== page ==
This mystery tissue could be what's making you feel stiff, creaky...and baffled.
By Corrie Pikul
You're Achy, You're Sore, and You Have No Idea Why
It feels like muscle pain, but unlike a tight hamstring that makes you yelp when you stand up, your ache isn't triggered by a particular movement, and you can feel it in different places at various times. The culprit could be your fascia (pronounced "fash-ya"), says Mary Ann Wilmarth, DPT, chief of physical therapy at Harvard University Health Services. This sheet of tissue, made up of densely packed protein fibers, weaves throughout the entire body, and it binds and supports your muscles, bones and even your organs. While bodywork specialists have been passionate about fascia for decades, Wilmarth says it took new research on how fascia and muscles work together (some of it presented at the first international fascia research conference at Harvard in 2007) to get different health pros -- from orthopedists to MDs and pain experts to personal trainers -- to catch on.
How Fascia Makes You Feel
You have six times as many sensory neurons loaded in your fasciae as in any other tissue of your body except for your skin, explains Jill Miller, a fitness expert and longtime fascia evangelist (she's an experienced registered yoga teacher, has presented case studies at fascia research conferences and developed the Roll Model fascia therapy program). This internal webbing helps different muscle systems communicate with one another -- they're what make you want to get out of your office chair and stretch or roll your neck around. Ideally, your fascias should be supple enough to slide, glide, twist and bind like long, thin sheets of rubber. When they're not functioning properly, signals from the nerve endings are muffled or muted (so you don't feel comfortable in your own body) or they're interpreted by your brain as pain and discomfort.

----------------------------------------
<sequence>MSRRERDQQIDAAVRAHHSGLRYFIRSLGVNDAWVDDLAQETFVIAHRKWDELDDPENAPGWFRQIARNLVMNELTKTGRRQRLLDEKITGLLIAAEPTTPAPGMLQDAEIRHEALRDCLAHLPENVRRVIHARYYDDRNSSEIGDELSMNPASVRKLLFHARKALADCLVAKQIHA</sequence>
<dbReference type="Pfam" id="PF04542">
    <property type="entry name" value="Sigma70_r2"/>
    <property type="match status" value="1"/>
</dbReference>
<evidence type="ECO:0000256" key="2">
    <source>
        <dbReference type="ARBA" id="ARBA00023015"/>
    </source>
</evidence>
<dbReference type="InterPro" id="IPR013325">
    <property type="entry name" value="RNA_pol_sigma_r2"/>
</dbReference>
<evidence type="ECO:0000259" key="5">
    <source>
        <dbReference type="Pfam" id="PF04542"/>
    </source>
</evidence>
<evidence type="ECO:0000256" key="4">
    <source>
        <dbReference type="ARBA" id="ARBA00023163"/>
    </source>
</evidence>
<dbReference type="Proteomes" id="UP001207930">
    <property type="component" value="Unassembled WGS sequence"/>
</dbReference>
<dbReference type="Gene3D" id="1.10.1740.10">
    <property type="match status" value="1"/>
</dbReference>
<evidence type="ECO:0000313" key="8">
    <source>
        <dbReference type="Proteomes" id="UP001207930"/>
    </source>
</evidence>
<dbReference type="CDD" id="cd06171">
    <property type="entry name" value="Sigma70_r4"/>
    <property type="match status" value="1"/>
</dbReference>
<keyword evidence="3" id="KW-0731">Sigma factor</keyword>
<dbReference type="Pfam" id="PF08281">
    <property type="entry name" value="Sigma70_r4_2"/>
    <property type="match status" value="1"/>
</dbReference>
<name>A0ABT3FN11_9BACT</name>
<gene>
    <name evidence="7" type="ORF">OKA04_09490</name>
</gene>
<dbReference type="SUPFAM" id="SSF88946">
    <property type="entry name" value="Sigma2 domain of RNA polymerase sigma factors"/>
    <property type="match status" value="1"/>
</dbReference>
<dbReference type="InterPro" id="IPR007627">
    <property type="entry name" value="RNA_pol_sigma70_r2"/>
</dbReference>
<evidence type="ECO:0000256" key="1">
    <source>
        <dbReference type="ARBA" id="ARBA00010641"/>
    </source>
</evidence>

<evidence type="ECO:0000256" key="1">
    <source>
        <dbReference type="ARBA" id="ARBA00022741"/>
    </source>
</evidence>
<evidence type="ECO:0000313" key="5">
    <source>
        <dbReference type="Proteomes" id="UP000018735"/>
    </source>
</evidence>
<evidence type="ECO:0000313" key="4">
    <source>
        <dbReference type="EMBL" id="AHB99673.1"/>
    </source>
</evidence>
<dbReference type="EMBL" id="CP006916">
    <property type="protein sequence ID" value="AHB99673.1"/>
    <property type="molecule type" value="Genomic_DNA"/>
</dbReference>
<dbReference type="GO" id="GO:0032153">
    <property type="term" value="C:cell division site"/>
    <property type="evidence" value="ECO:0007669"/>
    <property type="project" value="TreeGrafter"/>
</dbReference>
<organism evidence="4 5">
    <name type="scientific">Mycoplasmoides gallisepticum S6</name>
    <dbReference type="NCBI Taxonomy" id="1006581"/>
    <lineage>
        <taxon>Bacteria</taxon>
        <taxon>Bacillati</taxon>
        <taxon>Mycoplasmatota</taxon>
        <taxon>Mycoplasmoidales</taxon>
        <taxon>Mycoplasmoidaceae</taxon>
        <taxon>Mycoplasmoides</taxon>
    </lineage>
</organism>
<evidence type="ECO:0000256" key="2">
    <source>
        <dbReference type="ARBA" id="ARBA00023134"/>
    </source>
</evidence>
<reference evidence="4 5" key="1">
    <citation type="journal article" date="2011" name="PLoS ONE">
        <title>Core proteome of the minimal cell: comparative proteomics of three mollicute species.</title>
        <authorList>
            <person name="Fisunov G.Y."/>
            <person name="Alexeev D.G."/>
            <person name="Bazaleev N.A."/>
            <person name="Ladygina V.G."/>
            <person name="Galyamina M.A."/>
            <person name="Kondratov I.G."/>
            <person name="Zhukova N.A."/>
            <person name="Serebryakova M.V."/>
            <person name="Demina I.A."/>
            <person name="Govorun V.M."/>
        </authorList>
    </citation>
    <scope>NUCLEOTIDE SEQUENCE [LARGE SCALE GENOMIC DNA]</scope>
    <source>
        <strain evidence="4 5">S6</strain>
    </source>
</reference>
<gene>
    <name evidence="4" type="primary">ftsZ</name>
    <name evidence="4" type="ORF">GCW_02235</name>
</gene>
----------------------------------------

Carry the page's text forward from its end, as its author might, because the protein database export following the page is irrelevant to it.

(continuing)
Find Your Inner Feline
You know how your muscles feel cramped and stiff when you wake up in the morning? After a night's sleep (or another long period of inactivity, like a car trip or plane ride), the parts of your fascia that wrap around and through your muscle fibers, which are normally stretchy and flexible, can stick together like previously chewed Hubba Bubba.
The fix: The best way to release the fascia is to slowly and luxuriously stretch out your arms and legs and roll slowly from side to side before getting out of bed. This will gently pull the muscles apart and separate the connecting tissue, Wilmarth says. To get at the fascia in your calves, ankles and arches, sit on the edge of the bed and flex and point your feet before putting the pressure of your weight on them.
Roll It Out Like Bread Dough
Fascia can be finicky: It gets stiff and sticky when you don't move around enough, but it can also get bound up and twisted when you move too much or do repetitive motion or injure yourself through activity, says James L. Thornton, the president of the National Athletic Trainers Association.